An examination of the graph in Fig. 1 shows that these three properties cover very different ranges. The elastic modulus varies from about 100 to 800 ksi and is scaled from 0 to 1000 ksi. The viscous modulus ranges across values from about 5 to 40 ksi and is scaled from 0 to  50 ksi. Tan delta barely rises above 0.10. One of the biggest problems with the presentation of these results is that the publishers sometimes use one scale for all three properties. This is adequate for presenting the elastic modulus, but the other two properties appear as flat lines devoid of any distinguishing features such as the peaks that are associated with the glass-transition temperature.

A second problem is the tendency to plot the data on a logarithmic scale as opposed to a linear scale. This bias comes from the historical treatment of DMA as a research and development tool used primarily by practitioners who are comfortable with log plots. There are times when logarithmic presentations are useful, such as with viscosity versus shear-rate curves. And if a particular change that spans several orders of magnitude must be captured, a log presentation gives some much-needed clarity. But in most cases, at least with semi-rigid and rigid materials, log plots add no such clarity, they make it more difficult to locate a specific value on the curve, and they frequently reduce the visual impact of a significant transition in properties.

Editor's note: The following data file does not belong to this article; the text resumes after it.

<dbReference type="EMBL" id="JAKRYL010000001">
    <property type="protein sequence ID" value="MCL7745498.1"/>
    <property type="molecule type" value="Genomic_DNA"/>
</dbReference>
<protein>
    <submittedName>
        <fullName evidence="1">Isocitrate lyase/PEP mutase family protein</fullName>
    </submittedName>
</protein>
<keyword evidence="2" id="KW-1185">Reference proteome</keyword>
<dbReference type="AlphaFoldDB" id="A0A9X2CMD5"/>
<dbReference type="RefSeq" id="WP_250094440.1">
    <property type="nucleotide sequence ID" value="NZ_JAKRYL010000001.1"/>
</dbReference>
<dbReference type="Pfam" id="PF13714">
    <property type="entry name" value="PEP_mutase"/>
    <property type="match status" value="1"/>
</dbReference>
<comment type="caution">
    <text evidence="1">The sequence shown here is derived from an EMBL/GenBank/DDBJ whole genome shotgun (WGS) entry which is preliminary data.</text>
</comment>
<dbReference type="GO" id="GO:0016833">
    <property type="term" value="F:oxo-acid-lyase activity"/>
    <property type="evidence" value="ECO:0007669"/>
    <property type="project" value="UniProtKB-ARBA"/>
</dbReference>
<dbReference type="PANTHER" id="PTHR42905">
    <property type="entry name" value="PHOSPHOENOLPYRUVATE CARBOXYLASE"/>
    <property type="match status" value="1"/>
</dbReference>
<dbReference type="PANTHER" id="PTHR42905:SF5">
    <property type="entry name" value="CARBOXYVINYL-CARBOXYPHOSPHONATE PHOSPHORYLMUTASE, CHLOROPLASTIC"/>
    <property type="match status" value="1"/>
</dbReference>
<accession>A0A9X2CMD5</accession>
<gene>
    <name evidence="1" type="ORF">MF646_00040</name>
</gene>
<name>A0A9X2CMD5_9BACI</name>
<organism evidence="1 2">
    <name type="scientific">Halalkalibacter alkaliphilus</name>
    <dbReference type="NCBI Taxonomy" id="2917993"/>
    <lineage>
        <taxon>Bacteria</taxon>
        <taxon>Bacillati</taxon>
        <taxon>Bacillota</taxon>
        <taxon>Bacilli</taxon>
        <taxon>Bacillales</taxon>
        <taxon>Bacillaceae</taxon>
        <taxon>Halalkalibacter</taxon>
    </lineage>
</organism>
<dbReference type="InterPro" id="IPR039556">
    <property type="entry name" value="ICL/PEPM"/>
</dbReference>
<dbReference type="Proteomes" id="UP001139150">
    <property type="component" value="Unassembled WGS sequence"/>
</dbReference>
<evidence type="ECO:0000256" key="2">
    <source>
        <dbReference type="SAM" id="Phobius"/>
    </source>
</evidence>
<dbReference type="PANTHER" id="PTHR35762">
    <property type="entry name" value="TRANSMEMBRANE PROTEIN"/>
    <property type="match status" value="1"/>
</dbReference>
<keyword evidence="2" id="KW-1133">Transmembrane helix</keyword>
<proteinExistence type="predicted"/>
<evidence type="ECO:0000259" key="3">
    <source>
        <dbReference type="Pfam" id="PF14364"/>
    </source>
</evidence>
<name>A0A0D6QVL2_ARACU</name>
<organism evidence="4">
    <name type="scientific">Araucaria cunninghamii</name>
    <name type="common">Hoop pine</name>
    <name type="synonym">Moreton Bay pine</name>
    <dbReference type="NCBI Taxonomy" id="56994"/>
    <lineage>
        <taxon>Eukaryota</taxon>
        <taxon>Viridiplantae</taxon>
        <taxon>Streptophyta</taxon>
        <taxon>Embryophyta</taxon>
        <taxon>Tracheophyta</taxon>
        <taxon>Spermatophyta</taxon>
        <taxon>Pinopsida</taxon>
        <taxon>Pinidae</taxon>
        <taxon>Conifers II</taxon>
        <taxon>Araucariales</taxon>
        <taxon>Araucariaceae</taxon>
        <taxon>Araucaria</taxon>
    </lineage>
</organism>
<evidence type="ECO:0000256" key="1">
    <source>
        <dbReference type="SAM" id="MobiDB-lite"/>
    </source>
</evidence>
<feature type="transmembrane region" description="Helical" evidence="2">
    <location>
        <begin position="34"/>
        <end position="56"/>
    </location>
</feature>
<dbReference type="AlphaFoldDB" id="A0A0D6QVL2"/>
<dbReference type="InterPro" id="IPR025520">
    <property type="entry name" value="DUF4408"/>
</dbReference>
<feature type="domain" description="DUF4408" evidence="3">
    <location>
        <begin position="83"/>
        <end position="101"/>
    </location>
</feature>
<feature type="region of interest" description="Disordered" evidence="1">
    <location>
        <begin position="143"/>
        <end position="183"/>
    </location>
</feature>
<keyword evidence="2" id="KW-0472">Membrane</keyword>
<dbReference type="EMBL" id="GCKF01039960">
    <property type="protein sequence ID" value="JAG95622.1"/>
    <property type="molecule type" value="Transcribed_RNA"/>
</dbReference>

Figure 2 shows the linear plot of the elastic modulus for the unfilled PBT polyester that was discussed in Part 2 of this series, but it has been extended by 25° C to show the behavior of the material as it approaches the melting point of the polymer. This addition is barely noticeable when plotted in this manner because by the time the material reaches this temperature range, it has lost over 95% of its room-temperature stiffness and the last stages leading up to crystal melting play a minor role in the grand scheme of things.